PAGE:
Wheat husk, Congress grass, pollen and weeds are the most common allergens behind the increase in the number of asthma attacks during this season; vitamin D deficiency and smoke make asthmatic attacks worse, according to information shared by city-based experts on the eve of World Asthma Day on Monday.
At PGIMER, apart from 100 follow-up cases, about 15 new cases of asthmatic attack are reported at the asthma clinic which is run once a week. Most of the victims are in the age group of 5 to 25 years.
“The number increases during the harvesting season when husk and other allergens like pollen and weeds increase in the air,” said Dr Meenu Singh from PGIMER.
Asthma is caused by inflammation of the air passages that make airways narrow temporarily, resulting in difficulty in breathing. Symptoms include wheezing, shortness of breath, chest tightness and coughing. It is a genetic disease, which means that one can inherit it from parents. There are 25 per cent chances of a child having asthma if one of the parents has it.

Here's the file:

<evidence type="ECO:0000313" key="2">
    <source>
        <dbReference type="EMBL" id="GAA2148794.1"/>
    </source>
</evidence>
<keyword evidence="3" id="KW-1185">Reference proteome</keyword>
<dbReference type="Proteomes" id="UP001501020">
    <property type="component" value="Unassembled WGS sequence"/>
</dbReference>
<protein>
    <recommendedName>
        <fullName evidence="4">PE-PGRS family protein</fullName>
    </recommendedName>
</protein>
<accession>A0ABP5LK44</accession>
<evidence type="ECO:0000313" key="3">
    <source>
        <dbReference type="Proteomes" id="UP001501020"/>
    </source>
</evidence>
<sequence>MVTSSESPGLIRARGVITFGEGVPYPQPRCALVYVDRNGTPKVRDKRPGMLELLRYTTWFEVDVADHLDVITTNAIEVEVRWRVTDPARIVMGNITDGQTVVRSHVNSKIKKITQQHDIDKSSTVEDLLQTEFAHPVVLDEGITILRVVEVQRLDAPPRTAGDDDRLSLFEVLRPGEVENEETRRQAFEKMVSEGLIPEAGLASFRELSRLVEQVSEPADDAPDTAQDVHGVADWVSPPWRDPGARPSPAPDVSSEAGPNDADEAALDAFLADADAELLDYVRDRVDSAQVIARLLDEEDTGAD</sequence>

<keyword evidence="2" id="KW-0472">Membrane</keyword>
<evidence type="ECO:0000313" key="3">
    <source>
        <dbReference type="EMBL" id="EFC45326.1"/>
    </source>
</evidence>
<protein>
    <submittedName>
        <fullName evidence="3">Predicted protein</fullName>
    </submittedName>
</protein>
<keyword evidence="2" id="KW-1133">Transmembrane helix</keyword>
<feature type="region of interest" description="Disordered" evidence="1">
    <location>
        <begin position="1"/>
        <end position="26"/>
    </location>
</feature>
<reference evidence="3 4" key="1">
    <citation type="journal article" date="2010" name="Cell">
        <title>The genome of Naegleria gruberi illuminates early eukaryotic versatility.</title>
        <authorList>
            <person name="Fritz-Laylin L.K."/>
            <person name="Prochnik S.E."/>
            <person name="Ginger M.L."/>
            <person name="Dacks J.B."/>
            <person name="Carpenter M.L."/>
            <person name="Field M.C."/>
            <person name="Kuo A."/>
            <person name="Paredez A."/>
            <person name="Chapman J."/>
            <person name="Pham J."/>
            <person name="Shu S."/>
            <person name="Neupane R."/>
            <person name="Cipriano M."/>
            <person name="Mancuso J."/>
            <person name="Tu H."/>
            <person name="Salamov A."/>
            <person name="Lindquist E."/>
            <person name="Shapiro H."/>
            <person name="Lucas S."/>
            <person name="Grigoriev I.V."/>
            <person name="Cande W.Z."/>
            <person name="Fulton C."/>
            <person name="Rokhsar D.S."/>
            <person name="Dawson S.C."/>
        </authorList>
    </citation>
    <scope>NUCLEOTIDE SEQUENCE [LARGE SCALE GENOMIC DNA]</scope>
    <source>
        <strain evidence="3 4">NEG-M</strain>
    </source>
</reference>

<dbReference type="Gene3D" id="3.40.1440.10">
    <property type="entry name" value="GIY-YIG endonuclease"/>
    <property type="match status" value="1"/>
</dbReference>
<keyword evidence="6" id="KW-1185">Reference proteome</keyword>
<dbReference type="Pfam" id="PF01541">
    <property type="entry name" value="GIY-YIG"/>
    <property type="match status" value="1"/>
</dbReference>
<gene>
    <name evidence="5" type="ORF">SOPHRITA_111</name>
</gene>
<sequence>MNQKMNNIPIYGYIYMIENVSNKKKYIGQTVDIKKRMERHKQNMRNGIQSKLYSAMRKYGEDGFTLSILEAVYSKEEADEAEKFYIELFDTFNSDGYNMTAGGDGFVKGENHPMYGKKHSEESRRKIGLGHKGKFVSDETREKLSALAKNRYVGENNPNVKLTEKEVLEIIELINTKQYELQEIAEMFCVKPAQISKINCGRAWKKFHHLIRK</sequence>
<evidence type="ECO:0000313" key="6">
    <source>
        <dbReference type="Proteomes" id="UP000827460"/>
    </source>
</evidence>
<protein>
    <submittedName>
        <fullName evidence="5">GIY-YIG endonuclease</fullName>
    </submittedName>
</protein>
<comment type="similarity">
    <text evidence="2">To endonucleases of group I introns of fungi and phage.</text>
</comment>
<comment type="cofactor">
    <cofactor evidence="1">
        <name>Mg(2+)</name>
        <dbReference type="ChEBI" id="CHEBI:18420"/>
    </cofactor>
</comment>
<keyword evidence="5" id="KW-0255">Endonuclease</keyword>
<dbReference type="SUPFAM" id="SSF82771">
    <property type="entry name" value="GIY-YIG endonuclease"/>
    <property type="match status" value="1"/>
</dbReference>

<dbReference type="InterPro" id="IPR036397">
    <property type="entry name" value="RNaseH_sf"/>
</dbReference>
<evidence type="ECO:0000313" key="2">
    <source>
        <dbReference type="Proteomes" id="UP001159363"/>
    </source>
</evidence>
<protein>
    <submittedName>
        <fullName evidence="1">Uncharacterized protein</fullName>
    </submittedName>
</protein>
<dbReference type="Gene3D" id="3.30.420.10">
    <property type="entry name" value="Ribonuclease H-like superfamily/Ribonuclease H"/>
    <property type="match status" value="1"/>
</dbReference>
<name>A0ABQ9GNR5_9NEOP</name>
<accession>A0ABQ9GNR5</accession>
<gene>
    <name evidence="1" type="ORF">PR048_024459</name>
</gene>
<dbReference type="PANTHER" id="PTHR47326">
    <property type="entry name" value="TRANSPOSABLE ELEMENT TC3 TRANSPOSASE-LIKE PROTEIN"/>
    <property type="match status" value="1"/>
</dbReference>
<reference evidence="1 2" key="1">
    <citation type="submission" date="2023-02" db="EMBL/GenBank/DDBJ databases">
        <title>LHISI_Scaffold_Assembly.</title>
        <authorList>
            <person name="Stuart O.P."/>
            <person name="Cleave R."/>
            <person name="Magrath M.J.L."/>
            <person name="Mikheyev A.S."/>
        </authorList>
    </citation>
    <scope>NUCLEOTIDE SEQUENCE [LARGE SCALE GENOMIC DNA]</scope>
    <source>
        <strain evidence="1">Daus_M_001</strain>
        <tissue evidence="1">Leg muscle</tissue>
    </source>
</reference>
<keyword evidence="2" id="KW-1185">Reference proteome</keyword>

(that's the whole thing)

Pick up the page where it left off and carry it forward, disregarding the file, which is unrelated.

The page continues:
Dr S K Jindal, former head of pulmonary department at PGIMER, said, “Asthma is a chronic disease which requires long-term treatment. Many patients stop treatment after some weeks once they feel better. This can be dangerous since stopping treatment can lead to reactivation of the disease and precipitate an asthma attack.”
Reasons behind stopping the medication include unnecessary concerns about side effects, myths about inhaler devices, social stigmas, underestimation of the severity of the condition, and sometimes the cost of medication.
According to Dr Singh, many people treat symptoms like recurrent coughing, early morning coughing, breathlessness and wheezing themselves with cough medicines or over-the-counter drugs. The fear associated with the words ‘asthma’ and ‘inhalers’ usually impacts the correct treatment. Almost 80 per cent asthmatics in India are on oral tablets whereas the rest of the world treats asthma primarily with inhalers.
“The doctors at times find it difficult to convince patients and, therefore, use an alternative term for ‘asthma’ like ‘bronchial spasms’ or ‘wheezing cough’. Further, a doctor might have to prescribe oral tablets to patients to ensure that they don’t give up entirely on the treatment due to fears associated with inhalers,” she said.
Dr A K Mandal from Fortis Hospital said that educated and affluent parents were more difficult to be convinced on inhalation therapy. “The most effective asthma treatment is inhalation therapy and it is available at a price as low as Rs 6 per day,” he said.
The information was shared by doctors while addressing a conference organised by Breathefree, a public service initiative from Cipla.
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